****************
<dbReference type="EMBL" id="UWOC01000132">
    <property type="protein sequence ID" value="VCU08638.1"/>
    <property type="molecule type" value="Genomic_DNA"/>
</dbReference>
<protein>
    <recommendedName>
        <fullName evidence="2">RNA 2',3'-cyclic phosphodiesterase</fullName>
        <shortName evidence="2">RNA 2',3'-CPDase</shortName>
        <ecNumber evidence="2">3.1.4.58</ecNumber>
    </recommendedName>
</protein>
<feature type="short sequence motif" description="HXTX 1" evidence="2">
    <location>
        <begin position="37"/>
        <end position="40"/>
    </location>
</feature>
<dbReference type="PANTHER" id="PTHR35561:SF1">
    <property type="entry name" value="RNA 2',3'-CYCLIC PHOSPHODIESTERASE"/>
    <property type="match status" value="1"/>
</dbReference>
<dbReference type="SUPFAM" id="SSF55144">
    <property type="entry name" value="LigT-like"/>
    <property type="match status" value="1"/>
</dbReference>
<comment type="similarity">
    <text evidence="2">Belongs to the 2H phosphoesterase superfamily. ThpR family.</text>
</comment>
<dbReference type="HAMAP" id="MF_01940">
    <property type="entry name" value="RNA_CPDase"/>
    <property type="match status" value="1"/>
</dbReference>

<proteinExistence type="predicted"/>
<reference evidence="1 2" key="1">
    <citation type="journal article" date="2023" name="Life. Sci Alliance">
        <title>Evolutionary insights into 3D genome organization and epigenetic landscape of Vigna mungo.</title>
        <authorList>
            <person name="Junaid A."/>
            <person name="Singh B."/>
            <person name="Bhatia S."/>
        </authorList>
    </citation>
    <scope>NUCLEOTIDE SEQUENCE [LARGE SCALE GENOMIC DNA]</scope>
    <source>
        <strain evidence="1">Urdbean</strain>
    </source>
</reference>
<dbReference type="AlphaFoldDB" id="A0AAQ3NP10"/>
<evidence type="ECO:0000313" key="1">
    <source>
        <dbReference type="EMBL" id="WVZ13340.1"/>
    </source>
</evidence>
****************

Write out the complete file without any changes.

<dbReference type="EMBL" id="UWOC01000132">
    <property type="protein sequence ID" value="VCU08638.1"/>
    <property type="molecule type" value="Genomic_DNA"/>
</dbReference>
<protein>
    <recommendedName>
        <fullName evidence="2">RNA 2',3'-cyclic phosphodiesterase</fullName>
        <shortName evidence="2">RNA 2',3'-CPDase</shortName>
        <ecNumber evidence="2">3.1.4.58</ecNumber>
    </recommendedName>
</protein>
<feature type="short sequence motif" description="HXTX 1" evidence="2">
    <location>
        <begin position="37"/>
        <end position="40"/>
    </location>
</feature>
<dbReference type="PANTHER" id="PTHR35561:SF1">
    <property type="entry name" value="RNA 2',3'-CYCLIC PHOSPHODIESTERASE"/>
    <property type="match status" value="1"/>
</dbReference>
<dbReference type="SUPFAM" id="SSF55144">
    <property type="entry name" value="LigT-like"/>
    <property type="match status" value="1"/>
</dbReference>
<comment type="similarity">
    <text evidence="2">Belongs to the 2H phosphoesterase superfamily. ThpR family.</text>
</comment>
<dbReference type="HAMAP" id="MF_01940">
    <property type="entry name" value="RNA_CPDase"/>
    <property type="match status" value="1"/>
</dbReference>

<proteinExistence type="predicted"/>
<reference evidence="1 2" key="1">
    <citation type="journal article" date="2023" name="Life. Sci Alliance">
        <title>Evolutionary insights into 3D genome organization and epigenetic landscape of Vigna mungo.</title>
        <authorList>
            <person name="Junaid A."/>
            <person name="Singh B."/>
            <person name="Bhatia S."/>
        </authorList>
    </citation>
    <scope>NUCLEOTIDE SEQUENCE [LARGE SCALE GENOMIC DNA]</scope>
    <source>
        <strain evidence="1">Urdbean</strain>
    </source>
</reference>
<dbReference type="AlphaFoldDB" id="A0AAQ3NP10"/>
<evidence type="ECO:0000313" key="1">
    <source>
        <dbReference type="EMBL" id="WVZ13340.1"/>
    </source>
</evidence>